Vladislav Mineev

Baroque music has been a prominent and beloved genre of music for centuries that has withstood the tests of time. Composers such as Bach, Vivaldi, and Marcello shaped the sound of this era with their masterpieces. It is incredible to see how modern instruments and playing styles can transform and breathe new life into it. One instrument that has become beloved in this realm of music is the saxophone. It offers a unique sound that enhances the legacies of Bach, Vivaldi, and Marcello. As we continue to explore the depths of classical music, these new interpretations help us to appreciate the classics in innovative ways.
Meet Vladislav Mineev!
He is a classically trained saxophonist from Moscow, Russia. Vladislav started performing on stage saxophone at the age of thirteen. He has won several awards, performed with symphony orchestras throught Russia, and enjoys arranging music for saxophone. He was on tour in Galveston-. Roatan, Costa-Maya, Cozumel in March 2023. He performed a concert of such arrangements, which included works by Bach, Vivaldi, and Marcello. Accompanied by pianist Anna Kislitsyna. Mineev showcased the versatility and expressive potential of the saxophone in the Baroque style.
The success of such arrangements largely depends on the sensitivity and skill of the performer. Vladislav Mineev demonstrated technical skill, and his interpretation of the works allowed him to convey the nuances and dynamics of the original works.
For example, in Vivaldi's D Minor Concerto, it is not easy for the saxophone to convey the mobility and brightness of the solo violin. The design of the rapidly developing third movement was especially difficult for the saxophone, but Mineev managed to preserve the clarity and accuracy of the work by enriching it with new timbral nuances. There were moments where the arrangement​ especially successfully highlighted the saxophone’s rich, velvety tone.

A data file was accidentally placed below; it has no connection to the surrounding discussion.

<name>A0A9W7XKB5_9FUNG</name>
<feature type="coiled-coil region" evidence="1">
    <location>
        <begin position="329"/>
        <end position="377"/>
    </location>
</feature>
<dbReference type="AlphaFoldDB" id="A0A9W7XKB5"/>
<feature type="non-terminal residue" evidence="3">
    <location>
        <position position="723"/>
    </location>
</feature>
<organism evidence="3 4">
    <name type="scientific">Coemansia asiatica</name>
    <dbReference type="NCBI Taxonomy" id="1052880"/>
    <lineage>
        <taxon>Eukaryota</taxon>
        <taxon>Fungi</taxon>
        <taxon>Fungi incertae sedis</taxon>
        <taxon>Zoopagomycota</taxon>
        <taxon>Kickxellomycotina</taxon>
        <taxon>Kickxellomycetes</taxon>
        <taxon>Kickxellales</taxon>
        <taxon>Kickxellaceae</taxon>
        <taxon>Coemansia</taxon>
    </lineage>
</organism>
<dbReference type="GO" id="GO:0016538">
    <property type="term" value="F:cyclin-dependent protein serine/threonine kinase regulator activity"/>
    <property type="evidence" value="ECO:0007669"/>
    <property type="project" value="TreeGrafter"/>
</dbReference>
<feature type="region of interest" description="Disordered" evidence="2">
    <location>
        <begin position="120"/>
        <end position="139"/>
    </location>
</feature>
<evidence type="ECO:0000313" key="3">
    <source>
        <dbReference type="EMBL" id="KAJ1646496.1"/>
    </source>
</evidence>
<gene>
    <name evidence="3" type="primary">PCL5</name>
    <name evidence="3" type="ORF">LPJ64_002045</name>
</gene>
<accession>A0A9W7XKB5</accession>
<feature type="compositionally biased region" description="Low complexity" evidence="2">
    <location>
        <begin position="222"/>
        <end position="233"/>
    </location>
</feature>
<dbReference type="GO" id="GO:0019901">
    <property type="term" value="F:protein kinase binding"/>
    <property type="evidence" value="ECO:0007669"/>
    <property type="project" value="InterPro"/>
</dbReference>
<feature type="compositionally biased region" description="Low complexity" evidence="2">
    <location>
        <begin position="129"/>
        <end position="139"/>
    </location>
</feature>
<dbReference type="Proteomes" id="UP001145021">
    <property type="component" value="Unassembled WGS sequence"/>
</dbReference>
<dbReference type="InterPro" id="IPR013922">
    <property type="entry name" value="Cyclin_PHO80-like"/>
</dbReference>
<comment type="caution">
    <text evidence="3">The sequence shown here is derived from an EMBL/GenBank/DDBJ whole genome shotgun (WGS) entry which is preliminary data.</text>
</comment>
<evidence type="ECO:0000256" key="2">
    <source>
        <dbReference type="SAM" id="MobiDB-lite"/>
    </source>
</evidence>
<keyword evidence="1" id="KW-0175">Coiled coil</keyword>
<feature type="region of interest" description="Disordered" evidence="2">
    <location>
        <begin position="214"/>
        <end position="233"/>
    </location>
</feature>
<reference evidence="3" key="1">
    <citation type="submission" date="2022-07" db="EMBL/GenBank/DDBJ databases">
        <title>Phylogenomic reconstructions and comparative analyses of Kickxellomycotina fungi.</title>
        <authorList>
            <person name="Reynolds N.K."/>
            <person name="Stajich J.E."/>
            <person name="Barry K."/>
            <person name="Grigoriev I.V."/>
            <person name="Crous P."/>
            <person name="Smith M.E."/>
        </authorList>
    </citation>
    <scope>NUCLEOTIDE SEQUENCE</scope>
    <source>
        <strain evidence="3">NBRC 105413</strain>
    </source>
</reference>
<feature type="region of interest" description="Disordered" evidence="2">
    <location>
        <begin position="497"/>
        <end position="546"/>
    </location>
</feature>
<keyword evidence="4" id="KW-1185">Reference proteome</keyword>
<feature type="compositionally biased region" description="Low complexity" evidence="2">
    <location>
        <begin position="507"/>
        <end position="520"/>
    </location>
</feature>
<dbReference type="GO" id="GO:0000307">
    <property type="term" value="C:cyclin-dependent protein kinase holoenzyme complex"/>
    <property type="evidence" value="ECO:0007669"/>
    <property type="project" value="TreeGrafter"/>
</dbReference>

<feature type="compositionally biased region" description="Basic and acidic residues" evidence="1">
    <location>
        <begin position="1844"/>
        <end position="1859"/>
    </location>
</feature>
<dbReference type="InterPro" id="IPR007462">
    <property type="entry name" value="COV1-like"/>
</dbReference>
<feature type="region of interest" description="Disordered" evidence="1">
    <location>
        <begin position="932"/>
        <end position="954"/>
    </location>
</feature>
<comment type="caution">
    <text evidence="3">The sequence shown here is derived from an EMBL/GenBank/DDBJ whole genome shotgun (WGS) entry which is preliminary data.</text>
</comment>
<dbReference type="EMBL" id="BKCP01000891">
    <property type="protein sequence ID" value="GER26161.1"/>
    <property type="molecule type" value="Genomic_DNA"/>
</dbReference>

In Marcello’s Adagio from his Oboe Concerto in D minor, the saxophone brought a mournful, romantic quality to the piece, complemented perfectly by Kislitsyna’s delicate piano accompaniment. In Vivaldi's "Four Seasons," Mineev's arrangement brings out the warmth and vibrancy of the solo violin part. The timbre of the saxophone creates a different atmosphere, with the performer able to produce a wide range of colors and tones. With the support of the piano, the music sounds complete, with the saxophone weaving in and out of the melody. Performing of Bach's "Concerto in G Minor", Mineev creates an intimate and gentle, then playful and cheerful sound, revealing the beauty of each part.​ The saxophone's agility and speed enable the performer to play the fast runs and difficult passages with ease.​ Performances becomes a thrilling and virtuosic work. The saxophone and the piano interact organically, resulting in a fresh and thrilling experience for the listener.
In conclusion, Vladislav Mineev's arrangements of Bach, Vivaldi, and Marcello for saxophone and piano is a fresh and innovative take that shows the versatility of the saxophone and its potential to interpret not only jazz music but also classical music. Mineev's arrangements sound natural and effortless, and they bring out the beauty of each work in a new and exciting way. Overall, it was an unforgettable performance that left the audience thoroughly satisfied and inspired. Vladislav's talent and enthusiasm for the music were truly inspiring and it is clear that he has a bright future in the world of classical music.

Anna Brown